Thursday, August 12, 2010

Montreal: An Adventure in Communication

Montreal is a very vibrant, lively city! We spent five days there at the end of July and really enjoyed just walking the streets, shopping, eating, riding their fabulous Metro system and just hanging out.

The biggest challenge was that the only one who spoke French in our group was our son who had four years in high school. What was wonderful was how willing people were to speak English with us, especially when they could see that we were really trying to speak French...perhaps they took pity upon us!

Along with having a lovely break from home and some quality time with my family, I found a much deeper level of compassion for those who come to the United States with very little English. Just reading a sign or a menu or buying a cup of coffee can become a major project. It is exhausting!

Had we been there longer than a week, the immersion in the culture and the language would have really started to turn things around for me and it would have gotten easier. As it was, we were willing to try and I found my vocabulary growing. Our son did a fabulous job but even he found his limitations of knowledge. I think that's the key: trying. I know I probably looked silly and my accent was atrocious, but I checked my ego at the door and chose to laugh at myself which gave the person I was attempting to talk to permission to laugh, too.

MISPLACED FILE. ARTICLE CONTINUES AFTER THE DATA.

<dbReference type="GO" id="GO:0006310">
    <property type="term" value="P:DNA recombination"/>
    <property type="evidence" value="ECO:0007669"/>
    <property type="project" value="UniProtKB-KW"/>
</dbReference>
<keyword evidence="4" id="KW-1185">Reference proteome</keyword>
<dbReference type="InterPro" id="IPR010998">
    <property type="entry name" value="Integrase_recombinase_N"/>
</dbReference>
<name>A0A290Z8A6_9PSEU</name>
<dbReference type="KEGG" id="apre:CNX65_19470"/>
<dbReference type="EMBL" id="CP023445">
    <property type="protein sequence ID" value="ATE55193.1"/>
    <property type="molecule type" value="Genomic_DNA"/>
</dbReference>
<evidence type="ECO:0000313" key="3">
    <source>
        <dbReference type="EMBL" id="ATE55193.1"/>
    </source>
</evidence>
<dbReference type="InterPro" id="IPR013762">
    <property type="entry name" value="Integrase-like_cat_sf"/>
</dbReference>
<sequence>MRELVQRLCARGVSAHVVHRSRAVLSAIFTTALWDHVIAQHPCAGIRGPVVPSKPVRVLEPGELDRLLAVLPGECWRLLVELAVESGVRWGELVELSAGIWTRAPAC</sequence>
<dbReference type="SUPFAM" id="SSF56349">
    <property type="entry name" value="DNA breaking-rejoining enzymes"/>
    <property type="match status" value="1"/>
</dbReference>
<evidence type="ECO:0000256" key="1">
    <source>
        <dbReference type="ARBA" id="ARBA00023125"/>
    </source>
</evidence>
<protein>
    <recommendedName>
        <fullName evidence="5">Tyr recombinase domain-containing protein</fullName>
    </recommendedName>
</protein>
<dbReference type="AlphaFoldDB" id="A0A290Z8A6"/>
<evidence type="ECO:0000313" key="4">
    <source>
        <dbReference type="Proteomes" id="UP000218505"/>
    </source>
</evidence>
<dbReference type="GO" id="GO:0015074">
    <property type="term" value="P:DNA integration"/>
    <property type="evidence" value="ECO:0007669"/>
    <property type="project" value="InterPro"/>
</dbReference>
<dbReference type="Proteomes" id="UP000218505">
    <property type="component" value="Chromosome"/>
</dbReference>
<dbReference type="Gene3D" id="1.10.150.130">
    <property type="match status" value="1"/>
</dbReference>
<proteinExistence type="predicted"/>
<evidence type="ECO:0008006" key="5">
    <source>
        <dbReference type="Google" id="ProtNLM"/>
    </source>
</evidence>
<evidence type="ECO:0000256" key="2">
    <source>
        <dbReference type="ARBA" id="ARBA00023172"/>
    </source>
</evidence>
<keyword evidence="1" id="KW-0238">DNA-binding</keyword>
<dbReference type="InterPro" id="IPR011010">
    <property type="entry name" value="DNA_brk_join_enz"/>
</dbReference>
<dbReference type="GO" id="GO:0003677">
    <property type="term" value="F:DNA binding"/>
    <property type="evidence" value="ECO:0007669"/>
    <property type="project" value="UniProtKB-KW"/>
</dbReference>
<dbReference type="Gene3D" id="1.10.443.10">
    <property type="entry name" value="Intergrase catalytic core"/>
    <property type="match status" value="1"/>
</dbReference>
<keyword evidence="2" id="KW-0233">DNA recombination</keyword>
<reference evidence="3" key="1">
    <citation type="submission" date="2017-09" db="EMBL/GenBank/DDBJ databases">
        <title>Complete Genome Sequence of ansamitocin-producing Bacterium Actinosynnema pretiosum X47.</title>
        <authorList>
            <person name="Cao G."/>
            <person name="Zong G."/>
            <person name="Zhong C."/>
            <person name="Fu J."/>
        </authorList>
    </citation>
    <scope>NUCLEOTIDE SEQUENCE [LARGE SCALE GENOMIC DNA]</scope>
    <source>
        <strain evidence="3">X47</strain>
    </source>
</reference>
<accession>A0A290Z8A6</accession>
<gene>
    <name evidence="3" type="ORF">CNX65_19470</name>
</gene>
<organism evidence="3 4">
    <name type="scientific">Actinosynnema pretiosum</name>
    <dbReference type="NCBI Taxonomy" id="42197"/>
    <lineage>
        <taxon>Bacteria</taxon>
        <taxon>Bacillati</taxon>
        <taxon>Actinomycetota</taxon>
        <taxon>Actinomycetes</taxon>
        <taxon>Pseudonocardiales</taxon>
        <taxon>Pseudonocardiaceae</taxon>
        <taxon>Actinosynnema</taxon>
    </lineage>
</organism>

I hear a lot of people saying "This is America...we speak English here!" and I have to confess that I've felt that way on occasion but I've come to realize that it goes beyond language. We are all human. We are all in this together. We all have common ground and common bonds and we need to connect on the human level.

We need to try to meet halfway. If someone is here in the U.S. who speaks little or no English, we can still communicate. Willingness to try, laughter and a smile go a long way. It's challenging and exhausting but isn't it all about the connection?

My daughter is studying Japanese and we had the opportunity to host an exchange student from our school's sister school in Chiba, Japan (in fact, my daughter spent a week with her and her family this summer). Our house guest, a lovely sixteen-year-old girl, would light up when I would try to speak a word or two in Japanese. We spoke from the heart with smiles and hugs and mangled English and Japanese and we connected. We hugged each other and cried when our visit was over.

I made a suggestion to my family. I'm not sure it will happen, but they all liked the idea. We pick a language and get a computer program, such as Rosetta Stone, and we study the language and speak it in our home. The hardest part may be getting us to agree on a language...I'm willing to try.

Enjoy the Journey!


1 comment:

  1. So true. I remember when there was an exchange student from Japan in my high school when I was a sophomore. I don't know how the program worked (she was here for like 3 months, and they put her in a home where there was no one her age which I thought was odd). She spoke very little English yet was coming to school, she was in my Chemistry class. No one seemed to even care to try and talk to her other than me. I think she was happy to have a friend, I thought she was pretty cool herself. Within a few weeks (I just saw her for chemistry class and lunch) we had some sort of mixed Japanese-English language going only we could understand. I couldn't speak that way now if I tried but it became fun in a way to have our own secret language just the two of us understood!